New 3D CT technique could diagnose breast cancer earlier

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Scientists from Finland, Germany and the European Synchrotron Radiation Facility (ESRF) have developed analyzer-based x-ray imaging (ABI), a new CT technique used for the early detection of breast cancer.

X-ray mammography fails to identify about 10 to 20 percent of palpable breast cancers. This is because some breasts, despite widespread use. While better results are obtained using x-ray CT, its use in breast imaging is limited by the radiation dose delivered to a radiosensitive organ such as the breast, according to the researchers.

A new CT technique has allowed scientists to overcome the problem. The teams from the Helsinki University Central Hospital, Turku University Central Hospital (Finland), the Radiation and Nuclear Safety Authority (Finland), the University Hospital of Grenoble (France), the European Molecular Biology Laboratory in Hamburg (Germany) and the Biomedical experimental station (beamline) at the ESRF have managed to visualize breast cancer with an unprecedented contrast resolution and with clinically compatible doses.

The researchers, including physicists, surgeons, radiologists and pathologists, used ABI on an in vitro specimen at the ESRF, using a radiation dose similar to that of a mammography examination. The team found that dose corresponded to a quarter of that required for imaging the same sample with conventional CT scanner, and the spatial resolution of the ABI images was seven times better.

For the experiment, researchers chose a breast that had a lobular carcinoma, the second most common form of breast cancer, which is also very difficult to visualize in clinical mammography. In this sample, the determination of the extension of the cancer frequently fails in x-ray mammograms and ultrasonographs of the breast.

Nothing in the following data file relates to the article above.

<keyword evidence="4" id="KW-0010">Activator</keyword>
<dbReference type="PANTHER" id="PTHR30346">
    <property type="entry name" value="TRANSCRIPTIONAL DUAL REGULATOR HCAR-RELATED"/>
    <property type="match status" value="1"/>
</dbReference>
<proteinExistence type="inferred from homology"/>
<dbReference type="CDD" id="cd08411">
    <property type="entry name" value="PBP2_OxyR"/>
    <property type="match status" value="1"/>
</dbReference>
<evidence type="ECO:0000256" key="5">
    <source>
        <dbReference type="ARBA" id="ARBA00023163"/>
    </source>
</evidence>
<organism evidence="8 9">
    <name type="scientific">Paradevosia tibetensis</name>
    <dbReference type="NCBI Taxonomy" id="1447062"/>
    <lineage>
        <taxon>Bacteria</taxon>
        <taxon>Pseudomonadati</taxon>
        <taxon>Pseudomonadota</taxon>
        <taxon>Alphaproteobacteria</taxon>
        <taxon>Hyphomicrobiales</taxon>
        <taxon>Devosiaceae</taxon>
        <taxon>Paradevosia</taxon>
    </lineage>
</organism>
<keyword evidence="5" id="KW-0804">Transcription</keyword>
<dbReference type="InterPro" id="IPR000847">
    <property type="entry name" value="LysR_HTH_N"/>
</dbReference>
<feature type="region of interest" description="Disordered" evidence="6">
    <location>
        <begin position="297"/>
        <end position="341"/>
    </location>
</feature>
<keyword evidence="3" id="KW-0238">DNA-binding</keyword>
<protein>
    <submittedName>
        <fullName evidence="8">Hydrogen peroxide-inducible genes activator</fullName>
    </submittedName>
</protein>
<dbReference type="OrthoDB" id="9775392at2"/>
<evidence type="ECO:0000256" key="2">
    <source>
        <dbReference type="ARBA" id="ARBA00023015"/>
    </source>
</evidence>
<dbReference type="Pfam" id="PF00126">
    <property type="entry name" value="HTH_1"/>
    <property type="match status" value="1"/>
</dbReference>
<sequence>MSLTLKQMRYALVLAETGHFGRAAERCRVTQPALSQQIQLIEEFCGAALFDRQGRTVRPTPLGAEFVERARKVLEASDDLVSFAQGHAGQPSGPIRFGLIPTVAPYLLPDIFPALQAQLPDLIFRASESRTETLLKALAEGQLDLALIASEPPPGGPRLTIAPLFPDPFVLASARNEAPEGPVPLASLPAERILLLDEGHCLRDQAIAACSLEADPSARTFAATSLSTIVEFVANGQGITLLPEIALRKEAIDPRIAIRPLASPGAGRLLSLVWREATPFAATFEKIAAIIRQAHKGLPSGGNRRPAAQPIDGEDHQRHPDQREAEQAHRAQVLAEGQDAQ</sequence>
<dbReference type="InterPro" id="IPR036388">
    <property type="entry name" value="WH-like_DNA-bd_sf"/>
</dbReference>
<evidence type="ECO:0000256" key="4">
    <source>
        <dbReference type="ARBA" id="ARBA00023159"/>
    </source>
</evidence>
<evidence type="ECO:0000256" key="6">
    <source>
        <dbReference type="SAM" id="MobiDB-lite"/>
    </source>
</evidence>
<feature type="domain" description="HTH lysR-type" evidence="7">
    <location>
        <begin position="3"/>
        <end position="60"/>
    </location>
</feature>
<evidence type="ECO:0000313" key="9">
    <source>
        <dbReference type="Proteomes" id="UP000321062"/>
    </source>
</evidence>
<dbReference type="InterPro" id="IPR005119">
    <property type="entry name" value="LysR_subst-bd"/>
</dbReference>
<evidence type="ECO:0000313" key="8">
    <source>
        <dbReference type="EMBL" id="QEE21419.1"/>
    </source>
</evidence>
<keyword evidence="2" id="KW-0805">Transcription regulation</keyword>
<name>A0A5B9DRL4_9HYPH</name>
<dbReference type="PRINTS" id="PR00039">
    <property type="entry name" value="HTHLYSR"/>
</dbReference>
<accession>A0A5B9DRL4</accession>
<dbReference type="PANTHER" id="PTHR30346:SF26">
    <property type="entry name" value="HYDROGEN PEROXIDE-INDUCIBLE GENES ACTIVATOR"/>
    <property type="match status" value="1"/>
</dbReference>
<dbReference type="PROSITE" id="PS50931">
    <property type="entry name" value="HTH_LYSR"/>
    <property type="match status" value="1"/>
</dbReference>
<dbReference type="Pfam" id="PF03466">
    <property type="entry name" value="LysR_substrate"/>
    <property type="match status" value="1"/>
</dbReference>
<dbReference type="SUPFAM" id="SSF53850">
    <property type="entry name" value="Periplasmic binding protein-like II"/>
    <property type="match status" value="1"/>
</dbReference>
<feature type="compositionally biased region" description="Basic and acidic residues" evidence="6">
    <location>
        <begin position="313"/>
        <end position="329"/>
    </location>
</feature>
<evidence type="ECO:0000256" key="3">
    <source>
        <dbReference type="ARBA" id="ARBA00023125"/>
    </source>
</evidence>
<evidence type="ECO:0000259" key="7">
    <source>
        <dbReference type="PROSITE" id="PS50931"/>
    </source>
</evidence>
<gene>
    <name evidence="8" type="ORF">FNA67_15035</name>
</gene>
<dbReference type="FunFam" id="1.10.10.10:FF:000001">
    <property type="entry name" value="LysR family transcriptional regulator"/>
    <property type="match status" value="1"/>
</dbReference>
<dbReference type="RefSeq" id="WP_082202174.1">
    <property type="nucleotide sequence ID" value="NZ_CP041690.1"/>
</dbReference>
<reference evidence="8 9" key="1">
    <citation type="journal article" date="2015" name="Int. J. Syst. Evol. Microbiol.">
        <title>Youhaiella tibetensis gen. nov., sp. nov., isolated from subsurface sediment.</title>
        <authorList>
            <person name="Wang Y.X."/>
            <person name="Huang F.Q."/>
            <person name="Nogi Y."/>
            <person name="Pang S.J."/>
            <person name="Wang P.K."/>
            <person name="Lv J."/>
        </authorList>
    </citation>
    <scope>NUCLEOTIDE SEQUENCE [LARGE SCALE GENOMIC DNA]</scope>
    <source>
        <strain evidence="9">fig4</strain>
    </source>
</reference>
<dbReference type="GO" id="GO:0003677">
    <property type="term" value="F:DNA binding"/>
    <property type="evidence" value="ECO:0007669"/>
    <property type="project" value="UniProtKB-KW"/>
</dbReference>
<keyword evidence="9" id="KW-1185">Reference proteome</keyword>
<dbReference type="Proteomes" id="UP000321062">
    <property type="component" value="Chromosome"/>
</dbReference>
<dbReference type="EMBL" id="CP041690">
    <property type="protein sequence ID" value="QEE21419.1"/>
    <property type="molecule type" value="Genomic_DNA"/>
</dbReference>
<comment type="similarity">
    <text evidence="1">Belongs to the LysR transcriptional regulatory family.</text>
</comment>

The results showed that high-spatial-resolution ABI-CT makes visible small-size and low-contrast anatomic details that could otherwise only be seen by the microscopic study of an extracted sample of the breast tissue, according to the researchers.

"We can clearly distinguish more microcalcifications…than with radiography methods and improve the definition of their shapes and margins,” explained Jani Keyriläinen, the study’s main author. "If we compare the images with x-ray mammograms and conventional CT images, we can confirm that this technique performs extremely well.”

Despite having studied only in vitro samples, the team is very optimistic that the technique will be applied in the future in clinics. "The technique does not require sophisticated and expensive synchrotron radiation facilities,” said Alberto Bravin, chief scientist of the biomedical beamline at the ESRF. However, "it would not be viable to use x-ray tubes, as exposure times would be too long and this would be incompatible with clinical practice.”

The scientists said that they hope that current worldwide development of compact, highly intense x-ray sources will enable the clinical use of the technique. Once it has been confirmed and tabletop synchrotrons are on the market, the progression could be very straightforward, according to the authors.